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Tuesday, August 17, 1858.+-

Bath, IL and Lewistown, IL.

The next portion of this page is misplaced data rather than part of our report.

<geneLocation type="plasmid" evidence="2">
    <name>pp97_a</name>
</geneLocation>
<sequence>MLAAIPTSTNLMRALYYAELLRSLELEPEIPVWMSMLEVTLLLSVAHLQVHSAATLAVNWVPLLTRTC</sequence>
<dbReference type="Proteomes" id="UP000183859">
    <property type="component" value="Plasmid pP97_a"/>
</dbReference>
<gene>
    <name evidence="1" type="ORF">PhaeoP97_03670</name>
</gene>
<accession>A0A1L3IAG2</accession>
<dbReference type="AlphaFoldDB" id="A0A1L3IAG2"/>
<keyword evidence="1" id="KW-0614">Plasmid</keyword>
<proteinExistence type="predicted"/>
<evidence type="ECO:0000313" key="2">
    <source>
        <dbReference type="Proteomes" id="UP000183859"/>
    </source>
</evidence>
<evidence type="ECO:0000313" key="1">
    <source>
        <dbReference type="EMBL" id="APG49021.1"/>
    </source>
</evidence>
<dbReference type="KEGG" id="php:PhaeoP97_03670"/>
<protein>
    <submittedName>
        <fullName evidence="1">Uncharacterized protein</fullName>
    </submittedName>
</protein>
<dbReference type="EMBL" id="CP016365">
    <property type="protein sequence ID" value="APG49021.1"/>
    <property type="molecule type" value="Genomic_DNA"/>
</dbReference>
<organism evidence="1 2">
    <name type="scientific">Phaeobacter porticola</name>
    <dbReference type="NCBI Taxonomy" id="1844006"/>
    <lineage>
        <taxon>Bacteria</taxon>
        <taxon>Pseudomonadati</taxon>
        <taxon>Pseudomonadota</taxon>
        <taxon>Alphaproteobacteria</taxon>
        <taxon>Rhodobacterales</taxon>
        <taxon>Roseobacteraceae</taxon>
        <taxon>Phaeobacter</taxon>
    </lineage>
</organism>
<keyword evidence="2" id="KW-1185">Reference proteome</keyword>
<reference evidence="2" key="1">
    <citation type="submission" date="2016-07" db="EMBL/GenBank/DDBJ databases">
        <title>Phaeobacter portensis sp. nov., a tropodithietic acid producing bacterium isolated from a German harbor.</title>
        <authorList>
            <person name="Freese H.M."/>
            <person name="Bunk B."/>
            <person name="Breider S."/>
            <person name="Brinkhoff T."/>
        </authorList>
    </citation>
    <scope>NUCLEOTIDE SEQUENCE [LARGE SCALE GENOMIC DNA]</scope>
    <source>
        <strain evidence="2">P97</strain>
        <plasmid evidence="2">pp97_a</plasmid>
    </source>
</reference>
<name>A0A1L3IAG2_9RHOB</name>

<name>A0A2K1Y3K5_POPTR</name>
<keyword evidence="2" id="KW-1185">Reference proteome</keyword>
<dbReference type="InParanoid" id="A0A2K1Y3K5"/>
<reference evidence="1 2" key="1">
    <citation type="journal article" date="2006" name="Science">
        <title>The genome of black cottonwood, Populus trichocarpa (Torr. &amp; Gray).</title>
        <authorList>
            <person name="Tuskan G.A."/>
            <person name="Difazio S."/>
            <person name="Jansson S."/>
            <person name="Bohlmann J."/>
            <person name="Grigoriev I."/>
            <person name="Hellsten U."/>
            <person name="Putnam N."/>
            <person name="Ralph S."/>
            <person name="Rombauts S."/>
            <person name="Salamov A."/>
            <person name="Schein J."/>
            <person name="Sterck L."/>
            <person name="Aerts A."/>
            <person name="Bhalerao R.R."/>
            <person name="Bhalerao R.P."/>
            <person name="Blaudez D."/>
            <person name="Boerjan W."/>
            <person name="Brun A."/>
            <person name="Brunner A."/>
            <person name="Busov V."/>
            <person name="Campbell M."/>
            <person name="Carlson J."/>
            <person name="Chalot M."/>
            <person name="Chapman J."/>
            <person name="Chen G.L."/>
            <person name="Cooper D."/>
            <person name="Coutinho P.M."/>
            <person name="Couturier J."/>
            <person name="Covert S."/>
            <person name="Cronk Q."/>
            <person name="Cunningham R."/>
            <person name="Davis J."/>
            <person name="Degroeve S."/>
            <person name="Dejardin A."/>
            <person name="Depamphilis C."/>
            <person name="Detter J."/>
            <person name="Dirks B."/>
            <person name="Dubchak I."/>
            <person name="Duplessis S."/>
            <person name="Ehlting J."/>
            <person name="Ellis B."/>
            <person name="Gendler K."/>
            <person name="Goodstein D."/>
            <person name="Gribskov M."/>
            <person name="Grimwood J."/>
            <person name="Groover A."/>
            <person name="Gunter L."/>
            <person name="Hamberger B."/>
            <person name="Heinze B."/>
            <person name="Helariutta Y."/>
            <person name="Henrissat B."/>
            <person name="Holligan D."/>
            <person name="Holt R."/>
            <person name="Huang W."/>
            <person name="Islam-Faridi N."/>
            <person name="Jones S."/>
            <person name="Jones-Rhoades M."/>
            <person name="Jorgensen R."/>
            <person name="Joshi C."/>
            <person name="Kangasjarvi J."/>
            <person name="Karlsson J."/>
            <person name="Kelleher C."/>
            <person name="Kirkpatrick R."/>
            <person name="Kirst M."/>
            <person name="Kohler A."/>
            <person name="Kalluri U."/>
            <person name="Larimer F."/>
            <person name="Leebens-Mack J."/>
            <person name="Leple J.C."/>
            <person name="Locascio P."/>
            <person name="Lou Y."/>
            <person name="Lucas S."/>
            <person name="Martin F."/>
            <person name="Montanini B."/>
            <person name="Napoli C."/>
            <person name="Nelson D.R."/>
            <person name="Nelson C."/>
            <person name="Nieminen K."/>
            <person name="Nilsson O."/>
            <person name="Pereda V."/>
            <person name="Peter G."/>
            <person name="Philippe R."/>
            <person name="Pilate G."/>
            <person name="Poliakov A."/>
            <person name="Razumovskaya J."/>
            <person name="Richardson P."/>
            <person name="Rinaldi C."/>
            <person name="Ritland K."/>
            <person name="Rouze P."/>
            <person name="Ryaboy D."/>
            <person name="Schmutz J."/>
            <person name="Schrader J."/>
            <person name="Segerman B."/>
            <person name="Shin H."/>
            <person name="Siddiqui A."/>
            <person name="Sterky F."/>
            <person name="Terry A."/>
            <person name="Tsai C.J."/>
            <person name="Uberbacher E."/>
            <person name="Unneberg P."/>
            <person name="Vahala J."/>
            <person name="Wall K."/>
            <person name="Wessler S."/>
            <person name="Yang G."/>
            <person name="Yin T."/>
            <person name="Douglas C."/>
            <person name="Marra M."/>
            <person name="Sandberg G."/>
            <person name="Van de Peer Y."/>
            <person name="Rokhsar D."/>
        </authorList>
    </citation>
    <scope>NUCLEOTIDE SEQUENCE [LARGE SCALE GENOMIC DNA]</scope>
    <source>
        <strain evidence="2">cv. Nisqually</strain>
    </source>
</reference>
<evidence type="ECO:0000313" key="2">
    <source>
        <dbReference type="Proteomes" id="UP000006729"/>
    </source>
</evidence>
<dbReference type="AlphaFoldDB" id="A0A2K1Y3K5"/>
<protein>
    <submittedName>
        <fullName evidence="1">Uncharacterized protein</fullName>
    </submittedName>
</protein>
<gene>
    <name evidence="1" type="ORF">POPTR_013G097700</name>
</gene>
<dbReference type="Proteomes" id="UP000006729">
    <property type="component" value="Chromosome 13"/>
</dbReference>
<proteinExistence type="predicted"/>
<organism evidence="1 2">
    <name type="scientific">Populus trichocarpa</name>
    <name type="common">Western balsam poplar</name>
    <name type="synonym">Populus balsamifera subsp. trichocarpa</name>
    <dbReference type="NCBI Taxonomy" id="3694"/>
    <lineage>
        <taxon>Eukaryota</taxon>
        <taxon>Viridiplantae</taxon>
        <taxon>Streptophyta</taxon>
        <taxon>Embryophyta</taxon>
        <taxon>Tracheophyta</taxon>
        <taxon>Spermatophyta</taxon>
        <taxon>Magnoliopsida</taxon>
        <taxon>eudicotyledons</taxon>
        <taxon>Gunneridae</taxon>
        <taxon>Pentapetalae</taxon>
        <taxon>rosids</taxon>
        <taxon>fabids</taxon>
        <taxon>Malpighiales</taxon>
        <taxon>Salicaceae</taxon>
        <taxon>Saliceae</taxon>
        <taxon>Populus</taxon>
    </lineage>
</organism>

At nine o'clock in the morning, a contingent of "one hundred horsemen" ride out to meet Lincoln who is coming from Bath to Lewistown to deliver a speech. A large crowd, enough to fill the "whole space in front of the Court House, extending the length of an entire block," gathers in anticipation. At two o'clock in the afternoon, William Kellogg, a Republican member of Illinois's congressional delegation, introduces Lincoln. Lincoln speaks for two and one half hours, and includes extracts "from the speeches and letters of Henry Clay." Lincoln criticizes his opponent Stephen A. Douglas for refusing to state his opinion clearly on the morality of slavery. When Lincoln finishes his speech, the crowd gives him "three great cheers." One report deems his arguments "the most powerful...ever heard in Old Fulton." Chicago Daily Press and Tribune (IL), 21 August 1858, 2:3-4; Speech at Lewistown, Illinois, 17 August 1858, CW, 2:544-47.